Saturday, May 06, 2006

Mycroft Holmes series

Remember when I was so excited about discovering a previously-unread mystery series featuring Mycroft Holmes, the brother of the reknowned Sherlock? This series is authorised by Dame Jean Conan Doyle, and I guess that gave me high expectations of it.

Now that I've finished the first in the series, Against the Brotherhood, and am halfway through the second, Embassy Row, I have to declare myself disappointed.

Mycroft Holmes, a shadowy but powerful figure in the British government, was mentioned a few times in the original Sherlock Holmes stories. Though both possessing formidable intellects, Mycroft was a portly, more sessile character who worked outside the public eye.

In Quinn Fawcett's version, Mycroft assumes disguises as Sherlock is wont to do, and gets out and about a little more than he was allowed in the Canon, but there seems to be a spark missing for me. Perhaps it's because the books are narrated by his secretary, Paterson Guthrie, with excerpts from his butler's diary at the end of every chapter that - though they contribute to the story - tend to detract from the momentum. But then, most of the Sherlock stories were narrated by Watson.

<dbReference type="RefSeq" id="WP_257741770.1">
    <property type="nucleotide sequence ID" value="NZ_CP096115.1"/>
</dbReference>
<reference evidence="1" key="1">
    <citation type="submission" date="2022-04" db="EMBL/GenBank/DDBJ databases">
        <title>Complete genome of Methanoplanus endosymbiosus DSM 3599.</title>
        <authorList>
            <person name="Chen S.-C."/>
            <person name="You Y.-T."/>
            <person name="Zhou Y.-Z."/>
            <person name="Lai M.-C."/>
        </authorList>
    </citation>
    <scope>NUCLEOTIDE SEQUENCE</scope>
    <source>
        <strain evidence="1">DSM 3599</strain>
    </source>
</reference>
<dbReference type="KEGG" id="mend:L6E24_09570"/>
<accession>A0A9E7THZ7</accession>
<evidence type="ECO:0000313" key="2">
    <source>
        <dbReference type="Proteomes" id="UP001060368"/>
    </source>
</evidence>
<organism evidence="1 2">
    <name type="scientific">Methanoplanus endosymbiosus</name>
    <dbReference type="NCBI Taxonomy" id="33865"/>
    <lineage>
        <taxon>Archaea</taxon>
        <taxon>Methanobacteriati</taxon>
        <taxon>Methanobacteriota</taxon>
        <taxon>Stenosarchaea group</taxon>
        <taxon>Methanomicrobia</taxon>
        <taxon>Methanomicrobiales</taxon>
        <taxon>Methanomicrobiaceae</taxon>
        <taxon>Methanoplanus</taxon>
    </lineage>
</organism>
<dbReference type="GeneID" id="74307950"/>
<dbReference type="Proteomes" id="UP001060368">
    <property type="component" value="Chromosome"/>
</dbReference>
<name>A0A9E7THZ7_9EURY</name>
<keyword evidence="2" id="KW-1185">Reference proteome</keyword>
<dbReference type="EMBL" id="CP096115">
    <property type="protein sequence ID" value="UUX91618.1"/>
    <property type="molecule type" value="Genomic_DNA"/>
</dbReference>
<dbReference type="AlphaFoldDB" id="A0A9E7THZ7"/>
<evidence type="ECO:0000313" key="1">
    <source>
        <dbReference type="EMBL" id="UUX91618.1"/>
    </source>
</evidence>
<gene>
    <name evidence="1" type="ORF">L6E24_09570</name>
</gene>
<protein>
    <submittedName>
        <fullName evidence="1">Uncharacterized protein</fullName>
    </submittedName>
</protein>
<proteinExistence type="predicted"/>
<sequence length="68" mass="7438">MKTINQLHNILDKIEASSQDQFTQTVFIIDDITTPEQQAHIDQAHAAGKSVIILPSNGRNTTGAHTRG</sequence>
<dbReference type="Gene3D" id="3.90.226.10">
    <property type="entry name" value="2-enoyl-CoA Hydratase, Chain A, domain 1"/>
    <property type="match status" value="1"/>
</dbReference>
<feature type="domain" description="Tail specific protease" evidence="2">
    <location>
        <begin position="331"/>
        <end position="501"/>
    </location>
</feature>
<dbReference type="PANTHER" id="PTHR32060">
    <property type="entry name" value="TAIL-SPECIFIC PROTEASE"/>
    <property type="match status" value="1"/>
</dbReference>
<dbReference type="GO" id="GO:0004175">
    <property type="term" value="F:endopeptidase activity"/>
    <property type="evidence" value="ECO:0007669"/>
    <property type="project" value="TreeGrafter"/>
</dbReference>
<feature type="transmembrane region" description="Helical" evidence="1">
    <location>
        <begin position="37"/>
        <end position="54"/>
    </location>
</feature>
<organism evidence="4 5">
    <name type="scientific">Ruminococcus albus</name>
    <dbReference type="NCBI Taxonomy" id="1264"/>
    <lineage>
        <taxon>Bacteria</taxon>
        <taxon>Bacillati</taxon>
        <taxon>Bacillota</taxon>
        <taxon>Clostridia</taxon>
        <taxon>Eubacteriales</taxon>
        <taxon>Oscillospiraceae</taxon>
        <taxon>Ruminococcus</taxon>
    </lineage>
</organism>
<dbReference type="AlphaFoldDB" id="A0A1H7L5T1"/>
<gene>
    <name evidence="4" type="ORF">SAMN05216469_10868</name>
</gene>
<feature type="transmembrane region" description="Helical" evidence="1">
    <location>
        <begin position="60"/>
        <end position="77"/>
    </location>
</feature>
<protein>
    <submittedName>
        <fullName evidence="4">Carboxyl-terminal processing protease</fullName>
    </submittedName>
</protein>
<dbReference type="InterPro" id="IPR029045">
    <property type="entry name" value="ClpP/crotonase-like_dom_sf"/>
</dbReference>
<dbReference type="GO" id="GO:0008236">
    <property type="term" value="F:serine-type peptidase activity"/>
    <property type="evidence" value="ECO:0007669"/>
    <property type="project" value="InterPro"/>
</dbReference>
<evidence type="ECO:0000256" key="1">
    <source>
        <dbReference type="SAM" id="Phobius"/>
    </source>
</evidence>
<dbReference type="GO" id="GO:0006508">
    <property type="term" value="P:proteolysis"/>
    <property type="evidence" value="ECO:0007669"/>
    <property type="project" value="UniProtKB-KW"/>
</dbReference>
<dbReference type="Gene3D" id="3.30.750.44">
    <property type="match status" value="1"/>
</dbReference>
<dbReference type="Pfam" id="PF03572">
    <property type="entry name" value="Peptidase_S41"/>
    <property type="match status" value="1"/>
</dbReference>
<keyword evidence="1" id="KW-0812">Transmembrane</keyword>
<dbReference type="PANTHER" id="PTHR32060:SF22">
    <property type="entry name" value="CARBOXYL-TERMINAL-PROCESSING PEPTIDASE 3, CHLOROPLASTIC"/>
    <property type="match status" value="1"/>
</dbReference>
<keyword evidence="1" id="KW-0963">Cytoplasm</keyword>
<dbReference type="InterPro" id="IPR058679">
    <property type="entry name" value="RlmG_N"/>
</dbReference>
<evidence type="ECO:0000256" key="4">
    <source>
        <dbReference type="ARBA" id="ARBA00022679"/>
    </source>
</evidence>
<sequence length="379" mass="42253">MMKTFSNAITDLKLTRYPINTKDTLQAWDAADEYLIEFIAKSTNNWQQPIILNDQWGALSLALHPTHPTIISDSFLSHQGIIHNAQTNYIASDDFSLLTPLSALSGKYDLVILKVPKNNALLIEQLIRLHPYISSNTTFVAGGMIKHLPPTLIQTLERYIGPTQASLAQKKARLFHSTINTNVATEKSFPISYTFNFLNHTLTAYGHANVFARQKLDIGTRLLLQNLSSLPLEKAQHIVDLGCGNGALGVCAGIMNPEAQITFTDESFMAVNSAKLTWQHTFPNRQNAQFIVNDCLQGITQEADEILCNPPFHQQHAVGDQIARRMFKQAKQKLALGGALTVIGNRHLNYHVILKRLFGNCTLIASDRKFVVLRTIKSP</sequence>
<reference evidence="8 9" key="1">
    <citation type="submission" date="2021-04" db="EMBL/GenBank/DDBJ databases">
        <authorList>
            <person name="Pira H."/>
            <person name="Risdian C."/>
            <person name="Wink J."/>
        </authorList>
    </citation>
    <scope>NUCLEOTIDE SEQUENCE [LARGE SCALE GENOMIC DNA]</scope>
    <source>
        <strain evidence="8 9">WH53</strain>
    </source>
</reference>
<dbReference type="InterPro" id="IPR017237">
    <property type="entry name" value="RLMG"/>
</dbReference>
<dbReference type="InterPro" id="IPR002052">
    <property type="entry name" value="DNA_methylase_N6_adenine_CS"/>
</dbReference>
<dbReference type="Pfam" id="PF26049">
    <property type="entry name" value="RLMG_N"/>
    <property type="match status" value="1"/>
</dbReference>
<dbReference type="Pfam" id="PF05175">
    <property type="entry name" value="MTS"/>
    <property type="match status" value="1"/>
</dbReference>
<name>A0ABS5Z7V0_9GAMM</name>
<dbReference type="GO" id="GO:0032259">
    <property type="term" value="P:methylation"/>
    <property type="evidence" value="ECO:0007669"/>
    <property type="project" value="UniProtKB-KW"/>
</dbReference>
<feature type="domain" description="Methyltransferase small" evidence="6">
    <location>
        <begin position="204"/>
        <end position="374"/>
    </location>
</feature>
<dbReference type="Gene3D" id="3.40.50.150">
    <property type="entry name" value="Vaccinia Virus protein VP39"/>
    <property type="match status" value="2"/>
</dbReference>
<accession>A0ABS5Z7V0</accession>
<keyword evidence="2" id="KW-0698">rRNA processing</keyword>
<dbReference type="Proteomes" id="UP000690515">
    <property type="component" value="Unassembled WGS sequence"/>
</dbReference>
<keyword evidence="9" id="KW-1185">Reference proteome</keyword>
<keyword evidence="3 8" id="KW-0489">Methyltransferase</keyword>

No, I think it's just that Mycroft is less charismatic. Although Fawcett tries hard to recreate Mycroft as a man of action, as well as of thought, he doesn't quite succeed in helping Mycroft doff his original characterisation as a largely sedentary creature.

And while Sherlock's deductions and thinking processes may be a mystery to the reader for a while, all is revealed at the end, and we can fully marvel at his brilliance. Not so with Mycroft. In addition to having heavier political overtones, a good number of his directives, actions and thoughts remain unexplained in the book.

And though Sherlock's weaknesses are obvious and at times even self-destructive, the passionate nature that's part and parcel of his tremendous intellect is - I think - what has endeared him to generations of readers and made him approachable and unforgettable. The tortured, genius hero, if you will.

So, although I will finish Embassy Row, and may pick up another Mycroft book somewhere down the road to give him another chance, I think I'd enjoy re-reading part of the Canon and waiting for the next Mary Russell book more. Yes, I remain faithfully yours, Sherlock. Posted by Picasa

Posted by Lana to Bumbling Bees - Books at 5/06/2006 05:40:00 PM

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